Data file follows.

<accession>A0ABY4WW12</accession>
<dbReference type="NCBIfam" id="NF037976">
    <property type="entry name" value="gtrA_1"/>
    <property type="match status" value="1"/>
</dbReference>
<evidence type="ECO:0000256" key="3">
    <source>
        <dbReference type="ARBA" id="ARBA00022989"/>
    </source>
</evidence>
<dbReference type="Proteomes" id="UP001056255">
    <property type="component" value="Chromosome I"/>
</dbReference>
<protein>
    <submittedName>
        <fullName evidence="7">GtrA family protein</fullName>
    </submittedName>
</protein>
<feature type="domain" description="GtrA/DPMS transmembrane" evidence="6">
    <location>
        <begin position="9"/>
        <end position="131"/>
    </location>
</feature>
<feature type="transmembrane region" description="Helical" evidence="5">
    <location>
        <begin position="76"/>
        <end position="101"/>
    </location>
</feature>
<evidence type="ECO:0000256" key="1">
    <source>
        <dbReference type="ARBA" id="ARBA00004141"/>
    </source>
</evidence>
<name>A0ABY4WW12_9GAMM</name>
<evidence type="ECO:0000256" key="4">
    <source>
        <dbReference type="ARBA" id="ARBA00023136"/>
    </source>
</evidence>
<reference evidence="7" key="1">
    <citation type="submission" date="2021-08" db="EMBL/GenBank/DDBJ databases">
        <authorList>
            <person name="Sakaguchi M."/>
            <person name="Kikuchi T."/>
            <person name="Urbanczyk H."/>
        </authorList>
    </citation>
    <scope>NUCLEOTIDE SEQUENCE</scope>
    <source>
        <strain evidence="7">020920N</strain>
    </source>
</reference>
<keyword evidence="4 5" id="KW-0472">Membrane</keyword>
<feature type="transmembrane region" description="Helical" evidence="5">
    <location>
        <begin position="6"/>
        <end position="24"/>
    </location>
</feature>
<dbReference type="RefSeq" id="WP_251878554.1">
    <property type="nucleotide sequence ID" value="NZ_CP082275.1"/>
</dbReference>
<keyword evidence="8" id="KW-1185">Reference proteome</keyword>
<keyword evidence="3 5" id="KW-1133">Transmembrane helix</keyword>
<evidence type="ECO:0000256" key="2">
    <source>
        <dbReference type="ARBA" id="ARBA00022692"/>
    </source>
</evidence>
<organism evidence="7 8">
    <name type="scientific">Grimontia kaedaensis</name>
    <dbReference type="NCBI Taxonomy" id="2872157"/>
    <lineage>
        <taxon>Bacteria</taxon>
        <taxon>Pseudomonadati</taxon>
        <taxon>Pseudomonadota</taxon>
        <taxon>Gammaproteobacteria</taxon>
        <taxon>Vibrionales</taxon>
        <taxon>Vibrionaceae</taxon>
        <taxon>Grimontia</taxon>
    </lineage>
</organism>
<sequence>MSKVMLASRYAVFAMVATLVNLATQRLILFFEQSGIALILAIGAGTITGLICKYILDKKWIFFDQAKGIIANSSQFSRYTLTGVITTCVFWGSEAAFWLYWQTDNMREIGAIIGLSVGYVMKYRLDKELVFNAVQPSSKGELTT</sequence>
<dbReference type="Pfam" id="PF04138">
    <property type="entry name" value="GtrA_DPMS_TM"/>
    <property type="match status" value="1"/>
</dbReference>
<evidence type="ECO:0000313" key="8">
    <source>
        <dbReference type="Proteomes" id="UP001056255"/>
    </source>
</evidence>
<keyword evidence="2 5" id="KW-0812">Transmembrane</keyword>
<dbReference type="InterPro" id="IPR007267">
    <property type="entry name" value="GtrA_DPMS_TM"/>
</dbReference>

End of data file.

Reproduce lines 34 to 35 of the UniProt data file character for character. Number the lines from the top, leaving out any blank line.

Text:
    </source>
</evidence>